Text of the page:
WIRT Newsletter: BLM Oil & Gas Lease Protest Report & Postponed State Auctions, Integration Applications, & WIRT Meetings


July WIRT Meetings

We have rescheduled the twice-monthly Wild Idaho Rising Tide (WIRT) potluck/pizza meetings in July, due to the Fourth of July holiday and July/August WIRT availability in Sandpoint.  Please join WIRT activists at 7 pm next Thursday, July 9, at The Attic, up the back stairs of 314 East Second Street in Moscow, Idaho, and at 7 pm on Saturday,  July 18, at Second Avenue Pizza, 215 South Second Avenue in Sandpoint, Idaho.  WIRT and allies are scheming multiple summer events expanding the movement against extreme energy, through powerful convergences, training camps, and direct actions for a livable future.  Please visit often the constantly updated Events Calendar on the WIRT website and/or contact WIRT for the descriptions, logistics, carpools, and directions to climate justice activities in the inland Northwest region [1].  Get involved in emerging, grassroots, fossil fuels resistance and solidarity with our comrades across the continent, confronting the root causes of climate change!

State Oil and Gas Lease Auction Postponed (Again)!

Throughout 2015, WIRT has been promising, preparing for, and posting about our planned protest of the next auction of oil and gas leases on state lands and minerals by the Idaho Department of Lands (IDL).  The IDL website now notes that “this [July 1] auction has been postponed [for the fourth time this year (January, April, June, and July)!] until the fall of 2015, with an exact date to be determined [October 21, 2015?].  Information on the auction is subject to change.” [2]  Idaho has leased none of its public holdings for oil and gas exploitation this year!

Drilling Unit Integration Applications Stalled!

Another Idaho gasland “set-back” for oil and gas developers Alta Mesa!  The 21-day period for formal public comments and responses from impacted land and minerals owners to the Idaho Oil and Gas Conservation Commission ended on June 29 and 30, for two Alta Mesa Services applications for integration (forced pooling by the state of non-compliant, private, potential oil and gas leasers), dated June 8 and 9.  But according to the Idaho Department of Lands website, “IDL requested additional information from the applicant, and an amended application is expected [3].  The applications posted here are for public informational purposes only and are not being considered by IDL or the Commission at this time.”  Congratulations to our southern Idaho comrades for their great work in holding off the gashole frackers! [4, 5]

Idaho BLM Oil and Gas Lease Protest Report

At a public auction in Boise, Idaho, on Thursday, May 28, the U.S. Bureau of Land Management (BLM) leased 6,349 acres in the Little Willow Creek watershed in Payette County for oil and gas exploration drilling [6, 7].  A lone Wild Idaho Rising Tide protester clad in an organizational T-shirt attended the auction, confronting the BLM with every question she could muster, witnessing possibly rigged, procedural discrepancies, and learning that allies had filed complaints of which few people aware [8].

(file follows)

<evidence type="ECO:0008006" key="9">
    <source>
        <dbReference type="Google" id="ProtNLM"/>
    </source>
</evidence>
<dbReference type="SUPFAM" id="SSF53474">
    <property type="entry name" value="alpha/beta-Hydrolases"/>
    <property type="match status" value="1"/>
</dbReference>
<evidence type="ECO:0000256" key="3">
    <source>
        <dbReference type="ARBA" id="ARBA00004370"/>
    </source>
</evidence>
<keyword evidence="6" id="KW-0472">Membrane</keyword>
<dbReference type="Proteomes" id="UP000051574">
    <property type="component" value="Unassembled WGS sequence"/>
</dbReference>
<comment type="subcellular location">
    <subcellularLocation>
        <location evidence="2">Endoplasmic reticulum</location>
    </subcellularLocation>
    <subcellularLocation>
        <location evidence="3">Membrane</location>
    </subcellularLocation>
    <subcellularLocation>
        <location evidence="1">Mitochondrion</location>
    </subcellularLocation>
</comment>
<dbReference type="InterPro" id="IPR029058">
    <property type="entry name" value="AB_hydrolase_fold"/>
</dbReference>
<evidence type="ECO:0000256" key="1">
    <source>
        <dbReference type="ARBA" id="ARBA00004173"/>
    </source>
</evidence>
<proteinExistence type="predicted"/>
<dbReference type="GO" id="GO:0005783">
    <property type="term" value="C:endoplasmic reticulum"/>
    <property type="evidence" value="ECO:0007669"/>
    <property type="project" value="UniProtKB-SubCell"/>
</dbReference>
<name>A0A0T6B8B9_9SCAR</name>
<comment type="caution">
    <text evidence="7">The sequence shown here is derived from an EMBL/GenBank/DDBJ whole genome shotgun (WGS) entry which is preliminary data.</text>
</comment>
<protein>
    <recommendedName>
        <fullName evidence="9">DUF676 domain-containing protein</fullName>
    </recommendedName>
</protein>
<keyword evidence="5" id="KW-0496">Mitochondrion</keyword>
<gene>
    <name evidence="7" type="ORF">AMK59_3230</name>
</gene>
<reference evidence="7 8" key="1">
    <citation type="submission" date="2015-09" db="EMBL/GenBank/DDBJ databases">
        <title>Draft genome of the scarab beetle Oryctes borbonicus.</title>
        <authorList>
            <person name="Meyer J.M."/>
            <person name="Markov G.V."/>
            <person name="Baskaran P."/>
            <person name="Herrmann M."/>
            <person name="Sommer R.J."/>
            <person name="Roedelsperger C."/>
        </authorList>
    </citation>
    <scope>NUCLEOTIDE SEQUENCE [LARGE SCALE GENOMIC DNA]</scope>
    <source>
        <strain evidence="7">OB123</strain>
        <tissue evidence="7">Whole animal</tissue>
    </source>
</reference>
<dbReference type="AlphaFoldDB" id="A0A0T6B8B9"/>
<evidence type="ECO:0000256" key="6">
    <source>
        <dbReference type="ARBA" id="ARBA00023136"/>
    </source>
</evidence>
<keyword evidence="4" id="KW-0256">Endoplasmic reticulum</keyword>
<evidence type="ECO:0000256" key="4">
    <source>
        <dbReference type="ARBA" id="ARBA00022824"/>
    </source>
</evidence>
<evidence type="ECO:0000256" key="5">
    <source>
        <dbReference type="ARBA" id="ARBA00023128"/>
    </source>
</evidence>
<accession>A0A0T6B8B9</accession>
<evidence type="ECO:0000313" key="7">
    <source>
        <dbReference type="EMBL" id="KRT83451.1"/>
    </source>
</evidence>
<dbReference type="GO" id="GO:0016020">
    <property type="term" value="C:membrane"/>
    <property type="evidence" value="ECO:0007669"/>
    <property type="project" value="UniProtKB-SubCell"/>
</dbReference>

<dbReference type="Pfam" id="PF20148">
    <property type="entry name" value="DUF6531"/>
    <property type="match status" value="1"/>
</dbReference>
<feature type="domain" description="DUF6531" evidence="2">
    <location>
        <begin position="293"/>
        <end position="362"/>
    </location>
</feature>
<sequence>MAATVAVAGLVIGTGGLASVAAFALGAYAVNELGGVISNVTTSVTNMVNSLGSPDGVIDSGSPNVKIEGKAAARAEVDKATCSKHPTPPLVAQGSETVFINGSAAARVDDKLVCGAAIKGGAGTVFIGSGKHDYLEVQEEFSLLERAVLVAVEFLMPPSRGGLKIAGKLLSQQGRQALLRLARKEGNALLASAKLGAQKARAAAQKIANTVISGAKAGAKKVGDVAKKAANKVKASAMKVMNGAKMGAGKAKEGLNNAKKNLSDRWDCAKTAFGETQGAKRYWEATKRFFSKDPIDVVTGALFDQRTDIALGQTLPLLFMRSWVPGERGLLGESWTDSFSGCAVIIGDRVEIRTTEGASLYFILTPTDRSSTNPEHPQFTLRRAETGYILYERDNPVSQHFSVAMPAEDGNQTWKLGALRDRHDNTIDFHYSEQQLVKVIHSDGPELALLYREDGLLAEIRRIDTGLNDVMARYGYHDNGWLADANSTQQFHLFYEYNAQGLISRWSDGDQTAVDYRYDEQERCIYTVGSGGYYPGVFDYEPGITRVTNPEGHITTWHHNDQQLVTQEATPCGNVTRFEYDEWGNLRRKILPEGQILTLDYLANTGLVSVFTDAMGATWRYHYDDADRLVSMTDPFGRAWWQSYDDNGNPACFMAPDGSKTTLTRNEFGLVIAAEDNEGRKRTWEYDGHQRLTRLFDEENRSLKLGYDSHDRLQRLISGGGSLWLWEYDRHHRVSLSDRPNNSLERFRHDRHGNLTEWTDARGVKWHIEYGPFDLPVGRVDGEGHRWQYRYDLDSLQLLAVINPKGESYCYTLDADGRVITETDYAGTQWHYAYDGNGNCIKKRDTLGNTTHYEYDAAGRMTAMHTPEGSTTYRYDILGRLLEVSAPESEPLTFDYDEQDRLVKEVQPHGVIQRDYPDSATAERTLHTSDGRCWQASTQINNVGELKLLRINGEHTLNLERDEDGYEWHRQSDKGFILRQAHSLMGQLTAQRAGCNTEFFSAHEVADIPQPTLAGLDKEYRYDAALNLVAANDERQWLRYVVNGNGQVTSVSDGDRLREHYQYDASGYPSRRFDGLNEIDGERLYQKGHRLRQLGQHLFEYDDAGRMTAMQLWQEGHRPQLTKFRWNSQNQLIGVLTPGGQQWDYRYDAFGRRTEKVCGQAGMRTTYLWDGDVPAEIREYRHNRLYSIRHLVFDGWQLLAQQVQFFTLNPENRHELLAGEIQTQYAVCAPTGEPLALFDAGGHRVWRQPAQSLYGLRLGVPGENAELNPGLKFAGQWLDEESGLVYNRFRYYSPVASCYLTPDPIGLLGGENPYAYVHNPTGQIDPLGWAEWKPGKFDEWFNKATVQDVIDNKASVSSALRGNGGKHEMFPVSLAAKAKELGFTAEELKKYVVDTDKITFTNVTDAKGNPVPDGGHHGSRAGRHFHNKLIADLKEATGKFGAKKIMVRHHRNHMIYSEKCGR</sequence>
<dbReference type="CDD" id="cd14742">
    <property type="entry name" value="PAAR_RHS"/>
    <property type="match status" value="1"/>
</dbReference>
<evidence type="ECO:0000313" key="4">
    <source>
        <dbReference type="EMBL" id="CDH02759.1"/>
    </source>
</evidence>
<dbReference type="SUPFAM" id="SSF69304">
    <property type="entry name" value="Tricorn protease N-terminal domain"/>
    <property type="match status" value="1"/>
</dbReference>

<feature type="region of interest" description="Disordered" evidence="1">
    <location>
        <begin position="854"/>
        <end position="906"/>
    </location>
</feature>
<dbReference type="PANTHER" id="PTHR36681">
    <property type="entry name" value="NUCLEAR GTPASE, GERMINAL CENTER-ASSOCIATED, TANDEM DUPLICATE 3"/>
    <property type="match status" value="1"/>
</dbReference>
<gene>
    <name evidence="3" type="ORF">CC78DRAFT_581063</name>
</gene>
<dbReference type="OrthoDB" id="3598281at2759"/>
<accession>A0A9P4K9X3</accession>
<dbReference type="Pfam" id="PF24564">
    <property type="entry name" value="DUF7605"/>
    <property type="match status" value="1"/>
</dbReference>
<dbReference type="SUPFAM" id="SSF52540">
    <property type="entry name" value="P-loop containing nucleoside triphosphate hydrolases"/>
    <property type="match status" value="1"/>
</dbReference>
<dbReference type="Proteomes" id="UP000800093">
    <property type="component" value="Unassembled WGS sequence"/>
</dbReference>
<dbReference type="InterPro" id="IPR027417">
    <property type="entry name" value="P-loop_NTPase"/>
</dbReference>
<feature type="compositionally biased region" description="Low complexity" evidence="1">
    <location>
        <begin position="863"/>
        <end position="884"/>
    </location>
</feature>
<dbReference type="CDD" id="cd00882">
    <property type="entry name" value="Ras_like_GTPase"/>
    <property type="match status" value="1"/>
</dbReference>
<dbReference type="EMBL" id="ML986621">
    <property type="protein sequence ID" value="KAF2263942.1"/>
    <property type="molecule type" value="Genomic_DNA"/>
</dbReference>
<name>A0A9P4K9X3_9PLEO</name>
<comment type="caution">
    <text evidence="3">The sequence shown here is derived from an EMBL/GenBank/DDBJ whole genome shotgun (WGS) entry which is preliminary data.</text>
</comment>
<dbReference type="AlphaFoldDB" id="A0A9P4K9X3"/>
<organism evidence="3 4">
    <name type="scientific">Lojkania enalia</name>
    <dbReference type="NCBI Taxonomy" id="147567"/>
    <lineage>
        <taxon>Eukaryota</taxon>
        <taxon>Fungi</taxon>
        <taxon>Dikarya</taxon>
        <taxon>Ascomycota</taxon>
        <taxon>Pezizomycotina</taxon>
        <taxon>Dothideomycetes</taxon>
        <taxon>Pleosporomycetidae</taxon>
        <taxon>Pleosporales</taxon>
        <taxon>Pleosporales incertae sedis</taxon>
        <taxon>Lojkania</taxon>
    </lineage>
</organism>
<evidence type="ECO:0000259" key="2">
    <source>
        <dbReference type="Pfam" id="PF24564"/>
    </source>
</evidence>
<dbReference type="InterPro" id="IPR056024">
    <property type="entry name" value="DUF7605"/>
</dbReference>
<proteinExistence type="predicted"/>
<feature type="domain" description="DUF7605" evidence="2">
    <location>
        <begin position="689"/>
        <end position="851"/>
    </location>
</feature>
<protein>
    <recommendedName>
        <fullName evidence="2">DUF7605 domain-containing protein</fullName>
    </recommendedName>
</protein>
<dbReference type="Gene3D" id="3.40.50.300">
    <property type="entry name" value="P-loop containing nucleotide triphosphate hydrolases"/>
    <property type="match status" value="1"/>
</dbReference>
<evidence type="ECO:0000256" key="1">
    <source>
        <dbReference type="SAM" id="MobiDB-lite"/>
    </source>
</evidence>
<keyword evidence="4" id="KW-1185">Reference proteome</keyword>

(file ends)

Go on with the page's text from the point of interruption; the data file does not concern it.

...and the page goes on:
Three bidders expressed intentions to participate in the lease sale, including Houston, Texas-based Alta Mesa, who purchased Bridge Energy’s eleven Payette County wells drilled in 2009-10 and drilled another eight wells since July 2013.  But only two companies registered to bid, and some observers asked if non-participating Bidder 1, Alta Mesa, is connected to the auction’s Bidder 3, Reagan Smith Energy Solutions, an Oklahoma oil and gas consulting company [6].  WIRT unintentionally met Bidder 2, the Kauffmans of Payette, Idaho, during our first entrance and sign-up for admission to the auction, when we overheard BLM staff saying that they expected protesters, to which we responded, “Yeah, one…”  When we considered registering to bid, Randy Kauffman joked that anyone can bid, if they have the money.  We replied, “Screw money, the root of all evil.”

Waiting for the auction to start and other protesters to arrive, WIRT read the auction materials in the outside court yard.  Upon re-entry, BLM staff hassled the solitary WIRT activist about an expired driver’s license, attempting to turn away another protester, like the one whom we later learned had forgotten to bring her photo identification but not her donated protest signs [9].  After producing a Social Security card and asserting that we rarely drive, the BLM illegally searched protester personal gear, a backpack within view and a computer case simultaneously beyond reach and sight.  BLM officials also insisted on protesters following procedures like wearing “Visitor 5/28/15” name tags, which we reluctantly stuck on a WIRT shirt and responded: “Yeah, the same rules that keep everything f**ked up.”